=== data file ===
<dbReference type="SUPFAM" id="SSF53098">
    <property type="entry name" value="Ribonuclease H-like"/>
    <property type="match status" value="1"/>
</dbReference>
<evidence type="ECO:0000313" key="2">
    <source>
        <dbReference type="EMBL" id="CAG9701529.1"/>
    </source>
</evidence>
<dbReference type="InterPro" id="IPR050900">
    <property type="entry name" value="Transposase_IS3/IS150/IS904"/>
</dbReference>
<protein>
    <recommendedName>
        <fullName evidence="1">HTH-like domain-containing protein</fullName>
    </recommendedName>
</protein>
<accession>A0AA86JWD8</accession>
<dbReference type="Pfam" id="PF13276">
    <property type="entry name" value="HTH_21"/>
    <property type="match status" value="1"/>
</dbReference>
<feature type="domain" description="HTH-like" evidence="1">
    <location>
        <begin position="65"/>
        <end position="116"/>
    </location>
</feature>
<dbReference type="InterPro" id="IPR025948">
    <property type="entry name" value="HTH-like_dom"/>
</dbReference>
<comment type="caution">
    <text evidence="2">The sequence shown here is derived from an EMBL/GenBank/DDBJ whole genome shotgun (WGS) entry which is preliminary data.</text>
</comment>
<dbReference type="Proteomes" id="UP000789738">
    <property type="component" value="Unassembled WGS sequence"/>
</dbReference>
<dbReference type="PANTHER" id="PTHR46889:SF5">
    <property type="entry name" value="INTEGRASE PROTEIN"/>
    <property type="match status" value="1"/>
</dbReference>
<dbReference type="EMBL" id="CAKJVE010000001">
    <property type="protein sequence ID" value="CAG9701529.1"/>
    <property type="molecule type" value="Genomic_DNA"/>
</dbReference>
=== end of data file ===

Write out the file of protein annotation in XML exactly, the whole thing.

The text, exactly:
<dbReference type="SUPFAM" id="SSF53098">
    <property type="entry name" value="Ribonuclease H-like"/>
    <property type="match status" value="1"/>
</dbReference>
<evidence type="ECO:0000313" key="2">
    <source>
        <dbReference type="EMBL" id="CAG9701529.1"/>
    </source>
</evidence>
<dbReference type="InterPro" id="IPR050900">
    <property type="entry name" value="Transposase_IS3/IS150/IS904"/>
</dbReference>
<protein>
    <recommendedName>
        <fullName evidence="1">HTH-like domain-containing protein</fullName>
    </recommendedName>
</protein>
<accession>A0AA86JWD8</accession>
<dbReference type="Pfam" id="PF13276">
    <property type="entry name" value="HTH_21"/>
    <property type="match status" value="1"/>
</dbReference>
<feature type="domain" description="HTH-like" evidence="1">
    <location>
        <begin position="65"/>
        <end position="116"/>
    </location>
</feature>
<dbReference type="InterPro" id="IPR025948">
    <property type="entry name" value="HTH-like_dom"/>
</dbReference>
<comment type="caution">
    <text evidence="2">The sequence shown here is derived from an EMBL/GenBank/DDBJ whole genome shotgun (WGS) entry which is preliminary data.</text>
</comment>
<dbReference type="Proteomes" id="UP000789738">
    <property type="component" value="Unassembled WGS sequence"/>
</dbReference>
<dbReference type="PANTHER" id="PTHR46889:SF5">
    <property type="entry name" value="INTEGRASE PROTEIN"/>
    <property type="match status" value="1"/>
</dbReference>
<dbReference type="EMBL" id="CAKJVE010000001">
    <property type="protein sequence ID" value="CAG9701529.1"/>
    <property type="molecule type" value="Genomic_DNA"/>
</dbReference>